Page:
You may think of bounty hunters as operating outside the law, but in fact, they are subject to strict regulations in many states. Before you can go into business as a bounty hunter, you may need a license to engage in this work. Licensing requirements for bounty hunters are usually based on a clean criminal record and the character of the applicant, but your professional experience, level of education and skills may also play a role. Getting licensed to work as a bounty hunter isn’t a quick process, often taking months, and the process may include a state-mandated training program. It’s important that bounty hunters understand their rights, responsibilities and legal limitations as they approach the work of arresting fugitives and bringing them back to face a trial or court proceeding.
What You Need to Be a Licensed Bounty Hunter
The first thing you must do if you want to be a bounty hunter is find out what, if any, laws pertain to bounty hunting in your state. Regulations vary widely, with some states outlawing bounty hunting completely and others having no regulations or restrictions whatsoever. Many states fall somewhere in between, establishing a licensing or certification process for those who wish to work as bounty hunters.
Often, states that required bounty hunters to be licensed set a minimum age for applicants, which can be as low as 18 or as high as 25. In applying for a bounty hunter license, you will undergo a background check. As a bounty hunter, you won’t work for the government directly but instead are employed by a bail bonds agency or, more commonly, self-employed. You don’t necessarily need the same spotless record you must possess to be employed as a sworn law enforcement officer, but a criminal history of serious or repeated offenses may end your bounty hunter career before it even begins.
In some states, you must meet a minimum experience requirement in a position such as law enforcement officer or licensed private investigator. Other states have no such requirement, allowing candidates of any employment background to pursue the career path. States that have a minimum education requirement often look for only a high school diploma or a GED, rather than formal postsecondary education.
Once you are confident that you meet all eligibility requirements to become a bounty hunter, you must submit the application and required paperwork to your state agency in charge of licensing bounty hunters. You must pay an application fee to attain your initial bounty hunter license and, often, an additional fee to renew your license periodically. Often, but not always, getting your bounty hunter license requires the completion of some sort of training program. Once your license application is processed and approved, you may also have to wear a uniform while engaged in your professional duties as a bounty hunter, again depending on your state’s requirements.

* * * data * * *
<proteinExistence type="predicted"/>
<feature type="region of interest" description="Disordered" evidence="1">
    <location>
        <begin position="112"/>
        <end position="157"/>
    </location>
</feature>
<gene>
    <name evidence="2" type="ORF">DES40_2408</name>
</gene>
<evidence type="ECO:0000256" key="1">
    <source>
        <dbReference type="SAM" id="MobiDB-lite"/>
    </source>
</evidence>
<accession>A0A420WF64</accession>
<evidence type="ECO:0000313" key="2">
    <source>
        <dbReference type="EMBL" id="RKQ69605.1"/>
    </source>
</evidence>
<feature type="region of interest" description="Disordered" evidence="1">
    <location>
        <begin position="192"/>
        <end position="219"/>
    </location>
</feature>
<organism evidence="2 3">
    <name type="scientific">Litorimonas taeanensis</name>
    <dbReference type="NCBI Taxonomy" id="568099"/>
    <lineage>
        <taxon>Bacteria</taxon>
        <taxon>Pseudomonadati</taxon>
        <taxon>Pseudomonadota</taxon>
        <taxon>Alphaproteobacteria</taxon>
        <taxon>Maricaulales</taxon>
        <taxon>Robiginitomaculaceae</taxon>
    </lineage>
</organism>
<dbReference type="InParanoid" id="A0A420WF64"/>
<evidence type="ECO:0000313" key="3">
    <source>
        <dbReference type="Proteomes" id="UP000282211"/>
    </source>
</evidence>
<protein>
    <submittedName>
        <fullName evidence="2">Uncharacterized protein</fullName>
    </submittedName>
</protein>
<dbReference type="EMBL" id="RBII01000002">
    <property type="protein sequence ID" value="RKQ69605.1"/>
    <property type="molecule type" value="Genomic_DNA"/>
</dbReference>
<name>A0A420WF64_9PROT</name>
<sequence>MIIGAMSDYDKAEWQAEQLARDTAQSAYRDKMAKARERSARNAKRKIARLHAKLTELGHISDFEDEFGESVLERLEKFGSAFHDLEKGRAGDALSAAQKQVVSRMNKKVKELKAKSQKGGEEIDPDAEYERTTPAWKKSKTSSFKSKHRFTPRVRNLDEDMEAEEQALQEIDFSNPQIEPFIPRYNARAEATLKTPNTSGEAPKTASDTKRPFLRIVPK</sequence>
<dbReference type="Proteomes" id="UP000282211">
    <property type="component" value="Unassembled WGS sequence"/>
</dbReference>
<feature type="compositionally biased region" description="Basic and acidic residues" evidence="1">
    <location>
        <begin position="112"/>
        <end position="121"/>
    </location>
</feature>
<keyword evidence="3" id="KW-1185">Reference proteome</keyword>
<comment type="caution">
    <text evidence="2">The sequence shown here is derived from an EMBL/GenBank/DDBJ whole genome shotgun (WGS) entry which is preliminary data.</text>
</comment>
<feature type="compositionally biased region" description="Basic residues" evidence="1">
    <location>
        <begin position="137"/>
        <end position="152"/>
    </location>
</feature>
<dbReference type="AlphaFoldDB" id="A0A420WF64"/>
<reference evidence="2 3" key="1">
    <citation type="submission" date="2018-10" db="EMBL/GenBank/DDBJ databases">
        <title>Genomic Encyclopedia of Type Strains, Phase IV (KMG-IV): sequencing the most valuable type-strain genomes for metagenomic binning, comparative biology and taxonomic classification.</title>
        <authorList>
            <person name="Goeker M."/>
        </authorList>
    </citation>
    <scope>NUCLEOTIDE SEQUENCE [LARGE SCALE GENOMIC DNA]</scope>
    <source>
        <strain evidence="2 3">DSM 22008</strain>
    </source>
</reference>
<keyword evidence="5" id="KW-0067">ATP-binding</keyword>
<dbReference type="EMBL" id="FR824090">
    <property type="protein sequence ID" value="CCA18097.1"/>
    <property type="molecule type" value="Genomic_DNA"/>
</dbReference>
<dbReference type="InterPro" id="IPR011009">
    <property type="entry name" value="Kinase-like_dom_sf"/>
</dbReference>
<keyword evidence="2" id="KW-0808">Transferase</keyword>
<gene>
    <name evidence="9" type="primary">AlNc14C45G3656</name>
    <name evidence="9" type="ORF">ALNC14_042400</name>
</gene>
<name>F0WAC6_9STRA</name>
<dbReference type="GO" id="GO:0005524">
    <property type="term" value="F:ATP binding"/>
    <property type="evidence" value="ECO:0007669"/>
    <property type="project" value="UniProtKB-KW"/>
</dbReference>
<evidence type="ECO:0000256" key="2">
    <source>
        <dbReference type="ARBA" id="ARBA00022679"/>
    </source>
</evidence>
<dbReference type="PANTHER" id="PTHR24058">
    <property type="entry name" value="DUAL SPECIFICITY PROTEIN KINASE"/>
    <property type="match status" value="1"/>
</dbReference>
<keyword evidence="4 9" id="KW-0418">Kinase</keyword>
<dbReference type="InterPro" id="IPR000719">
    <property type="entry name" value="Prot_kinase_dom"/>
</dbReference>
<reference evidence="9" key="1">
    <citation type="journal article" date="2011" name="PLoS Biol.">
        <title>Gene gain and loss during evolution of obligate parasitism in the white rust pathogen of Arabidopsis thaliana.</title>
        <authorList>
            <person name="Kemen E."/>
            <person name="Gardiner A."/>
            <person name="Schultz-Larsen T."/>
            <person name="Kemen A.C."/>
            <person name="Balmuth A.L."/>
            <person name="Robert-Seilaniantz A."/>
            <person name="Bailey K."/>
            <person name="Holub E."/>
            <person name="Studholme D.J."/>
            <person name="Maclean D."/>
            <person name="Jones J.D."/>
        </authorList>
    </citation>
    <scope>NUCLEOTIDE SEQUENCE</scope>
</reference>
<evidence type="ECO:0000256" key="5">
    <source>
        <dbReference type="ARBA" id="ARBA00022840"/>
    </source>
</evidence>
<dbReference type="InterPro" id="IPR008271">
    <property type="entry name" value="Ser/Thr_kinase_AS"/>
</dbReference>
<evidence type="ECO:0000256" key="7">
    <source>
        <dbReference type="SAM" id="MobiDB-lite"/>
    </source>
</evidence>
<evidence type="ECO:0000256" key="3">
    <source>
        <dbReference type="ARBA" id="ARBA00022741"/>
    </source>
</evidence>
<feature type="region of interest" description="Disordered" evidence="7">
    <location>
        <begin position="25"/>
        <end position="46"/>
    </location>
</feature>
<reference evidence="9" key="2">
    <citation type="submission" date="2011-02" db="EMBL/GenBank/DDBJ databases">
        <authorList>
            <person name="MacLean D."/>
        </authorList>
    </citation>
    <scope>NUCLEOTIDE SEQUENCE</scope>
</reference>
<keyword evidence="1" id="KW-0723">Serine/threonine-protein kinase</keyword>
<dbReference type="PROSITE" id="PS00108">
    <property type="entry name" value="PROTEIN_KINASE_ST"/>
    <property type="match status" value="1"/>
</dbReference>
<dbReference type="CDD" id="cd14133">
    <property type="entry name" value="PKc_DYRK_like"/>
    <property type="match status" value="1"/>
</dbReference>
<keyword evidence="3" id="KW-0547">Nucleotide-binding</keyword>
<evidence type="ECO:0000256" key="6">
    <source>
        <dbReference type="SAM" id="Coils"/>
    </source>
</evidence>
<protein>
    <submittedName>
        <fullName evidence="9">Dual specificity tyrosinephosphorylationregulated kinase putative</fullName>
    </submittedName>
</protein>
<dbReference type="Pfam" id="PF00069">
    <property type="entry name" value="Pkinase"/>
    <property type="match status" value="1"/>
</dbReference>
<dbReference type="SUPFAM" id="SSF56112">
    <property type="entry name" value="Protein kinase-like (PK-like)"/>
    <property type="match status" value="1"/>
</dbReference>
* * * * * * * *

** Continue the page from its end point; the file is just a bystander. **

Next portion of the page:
If you want to carry a gun as a bounty hunter, you must follow your state’s requirements to do so legally, which may include firearms safety training courses and a background check. Unlike law enforcement officers, bounty hunters are not assigned or required to carry a firearm.
The Best Career Preparation for Bounty Hunters
Just because you don’t need a formal degree to qualify for a bounty hunter license doesn’t mean a college education isn’t valuable in this line of work. Your success as a bounty hunter – not to mention, your income – hinges on your ability to get results. Any skills you can develop that can help you do so are worth adding to your repertoire, including technical and computer skills, security skills, investigative skills, observation and deductive reasoning skills, communication skills and negotiation skills.
A college education may be one way to cultivate these skills, but you have a lot of freedom to choose how you want to learn. You might major in criminal justice, law enforcement, computer science or any number of other programs of study. Maybe you decide to earn a certificate rather than a full degree or to take a variety of courses as a non-degree student. In this path, you can choose the perfect blend of classes to advance your skills – like philosophy courses in logic and reasoning and psychology and sociology courses that help you better persuade a fugitive to come into custody. Since you don’t necessarily need a degree, you may decide to pursue these studies through free non-credit online courses.
You can also prepare for a bounty hunter career by building a mentorship relationship with an established bounty hunter in the field. When you network with existing bounty hunters, you may have the opportunity to ask questions about breaking into the field or even shadow them as they work.
Keep in mind that any education or training you decide to go through to improve your skills must be done in addition to any classes your state may require for licensing or certification. Having a degree or college credit does not waive state licensing requirements.